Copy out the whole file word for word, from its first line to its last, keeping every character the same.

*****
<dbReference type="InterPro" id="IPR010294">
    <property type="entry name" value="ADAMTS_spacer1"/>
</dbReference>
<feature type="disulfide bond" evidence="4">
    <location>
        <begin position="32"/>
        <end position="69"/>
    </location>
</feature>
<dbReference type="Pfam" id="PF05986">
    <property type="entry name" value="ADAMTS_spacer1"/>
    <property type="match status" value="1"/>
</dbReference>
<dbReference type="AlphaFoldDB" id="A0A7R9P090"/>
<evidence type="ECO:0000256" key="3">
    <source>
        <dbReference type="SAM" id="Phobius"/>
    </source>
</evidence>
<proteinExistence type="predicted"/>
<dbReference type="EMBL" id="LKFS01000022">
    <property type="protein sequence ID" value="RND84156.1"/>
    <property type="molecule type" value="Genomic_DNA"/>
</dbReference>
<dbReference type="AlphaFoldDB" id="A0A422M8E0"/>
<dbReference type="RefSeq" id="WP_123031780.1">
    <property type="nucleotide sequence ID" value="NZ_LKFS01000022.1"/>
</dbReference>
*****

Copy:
<dbReference type="InterPro" id="IPR010294">
    <property type="entry name" value="ADAMTS_spacer1"/>
</dbReference>
<feature type="disulfide bond" evidence="4">
    <location>
        <begin position="32"/>
        <end position="69"/>
    </location>
</feature>
<dbReference type="Pfam" id="PF05986">
    <property type="entry name" value="ADAMTS_spacer1"/>
    <property type="match status" value="1"/>
</dbReference>
<dbReference type="AlphaFoldDB" id="A0A7R9P090"/>
<evidence type="ECO:0000256" key="3">
    <source>
        <dbReference type="SAM" id="Phobius"/>
    </source>
</evidence>
<proteinExistence type="predicted"/>
<dbReference type="EMBL" id="LKFS01000022">
    <property type="protein sequence ID" value="RND84156.1"/>
    <property type="molecule type" value="Genomic_DNA"/>
</dbReference>
<dbReference type="AlphaFoldDB" id="A0A422M8E0"/>
<dbReference type="RefSeq" id="WP_123031780.1">
    <property type="nucleotide sequence ID" value="NZ_LKFS01000022.1"/>
</dbReference>